Major depressive disorder is accompanied by dysfunctional cognitive and neuroendocrine processing of stressful information. The neurocircuitry underlying aberrant stress processing remains to be elucidated. Human imaging data and rodent stress studies suggest that limbic cortical regions are well-positioned to mediate hypothalamic-pituitary-adrenocortical (HPA) axis pathology seen in depression. The current proposal uses a functional/anatomical approach to test the hypothesis that limbic cortical regions, including the prelimbic and infralimbic cortices, use separate yet complementary mechanisms to integrate psychological and physiological stimuli into appropriate stress responses. The neuroendocrine and mood changes seen in depression likely reflect a failure of these cortical regions to appropriately interpret relevant stressful stimuli. This hypothesis will be tested in four Specific Aims.
Aim 1 will use anatomical approaches to delineate monosynaptic and multisynaptic neural pathways connecting limbic cortices with hypothalamic stress effectors.
Aim 2 will use neurocircuit targeting approaches to test the necessity and sufficiency of defined limbic cortical subregions in inhibiting responses to psychological vs. physiological stressors.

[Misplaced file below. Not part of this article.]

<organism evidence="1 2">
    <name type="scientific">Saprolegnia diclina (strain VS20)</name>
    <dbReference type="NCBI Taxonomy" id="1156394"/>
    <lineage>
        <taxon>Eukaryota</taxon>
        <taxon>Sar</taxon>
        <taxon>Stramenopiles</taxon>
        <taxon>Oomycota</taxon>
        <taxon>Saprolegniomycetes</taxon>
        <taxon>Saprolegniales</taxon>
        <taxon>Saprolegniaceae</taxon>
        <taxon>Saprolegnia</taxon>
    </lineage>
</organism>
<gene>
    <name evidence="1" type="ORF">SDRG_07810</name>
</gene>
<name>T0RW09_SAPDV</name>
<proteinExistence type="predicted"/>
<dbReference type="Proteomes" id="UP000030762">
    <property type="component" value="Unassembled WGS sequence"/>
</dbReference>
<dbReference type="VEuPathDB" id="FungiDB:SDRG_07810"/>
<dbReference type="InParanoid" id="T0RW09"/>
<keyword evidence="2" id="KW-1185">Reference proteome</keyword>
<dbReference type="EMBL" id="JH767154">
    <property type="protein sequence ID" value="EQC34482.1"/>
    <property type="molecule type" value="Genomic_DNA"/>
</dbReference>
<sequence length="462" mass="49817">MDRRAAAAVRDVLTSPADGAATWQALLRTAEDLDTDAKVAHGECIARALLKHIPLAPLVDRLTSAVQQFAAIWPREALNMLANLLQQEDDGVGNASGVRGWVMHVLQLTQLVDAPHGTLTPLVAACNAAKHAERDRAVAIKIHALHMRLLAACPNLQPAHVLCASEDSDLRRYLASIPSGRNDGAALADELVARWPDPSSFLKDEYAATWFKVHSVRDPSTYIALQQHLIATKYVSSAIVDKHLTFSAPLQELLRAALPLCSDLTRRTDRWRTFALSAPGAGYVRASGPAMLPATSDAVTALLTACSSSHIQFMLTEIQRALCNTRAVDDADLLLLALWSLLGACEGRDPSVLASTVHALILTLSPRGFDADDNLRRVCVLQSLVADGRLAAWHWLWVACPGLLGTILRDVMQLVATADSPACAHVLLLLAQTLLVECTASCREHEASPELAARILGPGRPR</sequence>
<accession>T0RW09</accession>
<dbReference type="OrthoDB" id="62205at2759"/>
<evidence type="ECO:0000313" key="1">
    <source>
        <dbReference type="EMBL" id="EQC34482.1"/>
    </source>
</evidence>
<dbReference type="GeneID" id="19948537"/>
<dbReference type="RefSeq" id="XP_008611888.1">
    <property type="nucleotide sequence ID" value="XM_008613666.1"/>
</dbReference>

Aim 3 tests the involvement of specific limbic cortical-hypothalamic and limbic cortical-hippocampal circuits in mediating responses to stress, using a targeted intervention design. Finally, Aim 4 tests for interactions between limbic cortices and other limbic stress-regulatory regions, to determine whether limbic stress integration involves convergent projections or separate ?labeled lines? to the hypothalamus. These studies are expected to identify limbic cortical circuits and mechanisms involved in stress integration, and thereby provide clear neuroanatomical targets for development of improved behavioral/pharmacological interventions for depression and other stress-related disease states.
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